Courtesy Eideard Blog
One out of every three families living below the poverty level in India paid a bribe last year for basic public services, like admitting a family member into a hospital.
The report by Transparency International India and the Center for Media Studies said poor people in India paid about $210 million in bribes last year to the police, schools, hospitals and power companies.
The bribes were for basic services, the report said: to file a police report, to enroll a child in school, to admit a family member into a hospital or to get electricity turned on.
“This kind of corruption that denies people their entitlement to basic and need based services, many of which may be ‘free’ by law, results in the poor finding themselves at the losing end of the corruption chain,” said R. H. Tahiliani of Transparency International India.
* TI says in Pakistan officials gain 8 times their salaries in bribes, 10 times in India
BERLIN: In Pakistan a quarter of the rural population is engaged in a hidden but well-known system of side payments to obtain irrigation water, a report by Transparency International (TI) released on Wednesday said.
The corruption tax on farmers for obtaining more water than their entitlements was estimated at 2.5 percent of their income per hectare, it added.
Functioning for decades now, this interlocking incentive system of bribery is considered by many a well-established ‘working rule’. The report said that corruption gains from irrigation have been found to dwarf officials’ above-board incomes. In Pakistan, they were estimated at five to eight times regular salaries, and in India up to ten times. Continue reading
Came across the insightful Brief by Sue Unsworth which argues that:
the key to more effective anti-corruption strategies is to think differently about governance. Instead of starting with an OECD model of governance in mind, and assessing the gap between the developing country reality and OECD institutions, policymakers would do better to start with fewer assumptions, and some questions. What are the underlying reasons for poor governance and high levels of corruption in so many poor countries? What do we know about the political processes involved in building more effective and acountable public institutions?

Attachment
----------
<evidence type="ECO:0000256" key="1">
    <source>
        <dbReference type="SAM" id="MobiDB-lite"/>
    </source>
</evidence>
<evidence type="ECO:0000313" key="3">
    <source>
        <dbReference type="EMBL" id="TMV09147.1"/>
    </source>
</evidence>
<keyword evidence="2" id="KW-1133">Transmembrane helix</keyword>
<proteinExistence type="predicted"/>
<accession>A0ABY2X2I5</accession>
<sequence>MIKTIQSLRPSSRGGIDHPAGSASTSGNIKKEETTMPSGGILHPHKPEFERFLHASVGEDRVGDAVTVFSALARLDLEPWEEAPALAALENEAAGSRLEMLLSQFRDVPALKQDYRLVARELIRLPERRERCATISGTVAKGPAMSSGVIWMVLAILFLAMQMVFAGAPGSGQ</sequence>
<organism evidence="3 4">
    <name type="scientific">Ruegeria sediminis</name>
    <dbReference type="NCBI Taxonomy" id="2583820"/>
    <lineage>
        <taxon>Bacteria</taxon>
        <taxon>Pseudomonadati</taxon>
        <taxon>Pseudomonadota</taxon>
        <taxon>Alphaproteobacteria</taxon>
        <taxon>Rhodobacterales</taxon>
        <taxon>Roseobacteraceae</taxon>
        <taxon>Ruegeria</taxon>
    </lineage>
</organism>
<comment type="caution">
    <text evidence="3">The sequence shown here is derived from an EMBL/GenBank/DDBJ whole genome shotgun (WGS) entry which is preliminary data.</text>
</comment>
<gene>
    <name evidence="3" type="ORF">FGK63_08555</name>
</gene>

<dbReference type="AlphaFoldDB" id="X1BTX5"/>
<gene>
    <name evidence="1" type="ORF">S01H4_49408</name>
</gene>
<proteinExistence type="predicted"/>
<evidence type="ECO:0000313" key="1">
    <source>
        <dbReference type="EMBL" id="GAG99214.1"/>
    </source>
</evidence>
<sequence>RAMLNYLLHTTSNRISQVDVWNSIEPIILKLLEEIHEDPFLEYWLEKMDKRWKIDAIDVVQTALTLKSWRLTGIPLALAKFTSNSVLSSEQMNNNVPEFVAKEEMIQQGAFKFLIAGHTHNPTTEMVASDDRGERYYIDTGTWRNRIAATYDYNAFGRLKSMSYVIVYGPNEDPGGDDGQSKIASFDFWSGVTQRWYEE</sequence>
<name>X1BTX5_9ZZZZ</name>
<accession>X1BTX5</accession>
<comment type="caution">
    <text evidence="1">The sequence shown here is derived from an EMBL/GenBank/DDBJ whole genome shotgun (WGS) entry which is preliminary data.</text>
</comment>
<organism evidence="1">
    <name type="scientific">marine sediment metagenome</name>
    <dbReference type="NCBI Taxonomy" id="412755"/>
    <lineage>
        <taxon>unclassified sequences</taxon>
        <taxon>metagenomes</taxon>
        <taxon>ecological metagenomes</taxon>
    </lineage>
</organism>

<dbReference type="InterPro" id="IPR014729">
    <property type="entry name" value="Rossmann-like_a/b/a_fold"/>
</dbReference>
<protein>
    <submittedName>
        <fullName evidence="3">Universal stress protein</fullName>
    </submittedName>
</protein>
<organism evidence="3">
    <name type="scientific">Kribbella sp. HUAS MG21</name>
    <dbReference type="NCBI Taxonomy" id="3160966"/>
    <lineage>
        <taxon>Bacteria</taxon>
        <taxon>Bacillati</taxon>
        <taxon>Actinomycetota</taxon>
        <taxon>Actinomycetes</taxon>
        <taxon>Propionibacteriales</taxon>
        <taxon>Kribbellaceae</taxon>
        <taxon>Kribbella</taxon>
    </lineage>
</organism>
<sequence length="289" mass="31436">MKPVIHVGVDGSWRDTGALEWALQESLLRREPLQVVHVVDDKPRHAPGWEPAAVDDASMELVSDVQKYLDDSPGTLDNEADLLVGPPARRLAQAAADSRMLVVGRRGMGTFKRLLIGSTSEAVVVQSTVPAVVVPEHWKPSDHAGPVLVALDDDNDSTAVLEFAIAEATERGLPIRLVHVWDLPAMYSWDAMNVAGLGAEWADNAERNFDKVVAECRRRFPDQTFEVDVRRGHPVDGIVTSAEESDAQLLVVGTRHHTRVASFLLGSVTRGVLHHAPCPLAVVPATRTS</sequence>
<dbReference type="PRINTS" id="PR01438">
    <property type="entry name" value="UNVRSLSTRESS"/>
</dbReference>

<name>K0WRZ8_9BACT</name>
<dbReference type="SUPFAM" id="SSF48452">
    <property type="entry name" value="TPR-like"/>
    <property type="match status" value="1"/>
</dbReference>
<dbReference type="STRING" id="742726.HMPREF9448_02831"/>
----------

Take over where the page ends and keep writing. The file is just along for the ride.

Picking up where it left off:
Some donors are even talking openly about politics. As the British government’s 2006 White Paper puts it: “Politics determines how resources are used and policies are made. And politics determines who benefits. In short, good governance is about good politics.” (DFID 2006:23). The same paper tells us that building better governance takes time and has to come from a political process within each country: outsiders cannot impose models. Good governance is about how citizens, leaders, and public institutions relate to each other, to make change happen. However, despite these insights, the White Paper goes on to advance a technocratic and largely conventional agenda for enhancing growth and improving basic services, with barely a nod in the direction of politics.
This failure to connect the rhetoric about politics with an operational agenda to improve governance and fight corruption is widespread…
Bergen: Chr. Michelsen Institute (CMI Brief vol. 7 no. 1) 4 p.
Corruption is bad for donor business. Corruption reduces popular support for aid in donor countries. However, aid agencies should pay attention to corruption because it is the right thing to do, rather than just the smart thing to do. Donor anti-corruption policies require a strong grounding in ethics.
Corruption produces bad development outcomes. This is the reasoning largely underlying donor anti-corruption efforts. The focus on consequences of corruption makes donor anticorruptionefforts vulnerable to interpretation and manipulation, resulting in inconsistent, time-varying and fi ckle policies to combat corruption. An alternative would be to base anticorruption policies on duty-based ethics, where corruption is wrong in and of itself.
This brief examines consequentialist and duty-based arguments against corruption. It also examines the claim that “corruption is acceptable where it is commonly practiced.”
Also read a brilliant analysis of this report at The 8th Circle blog.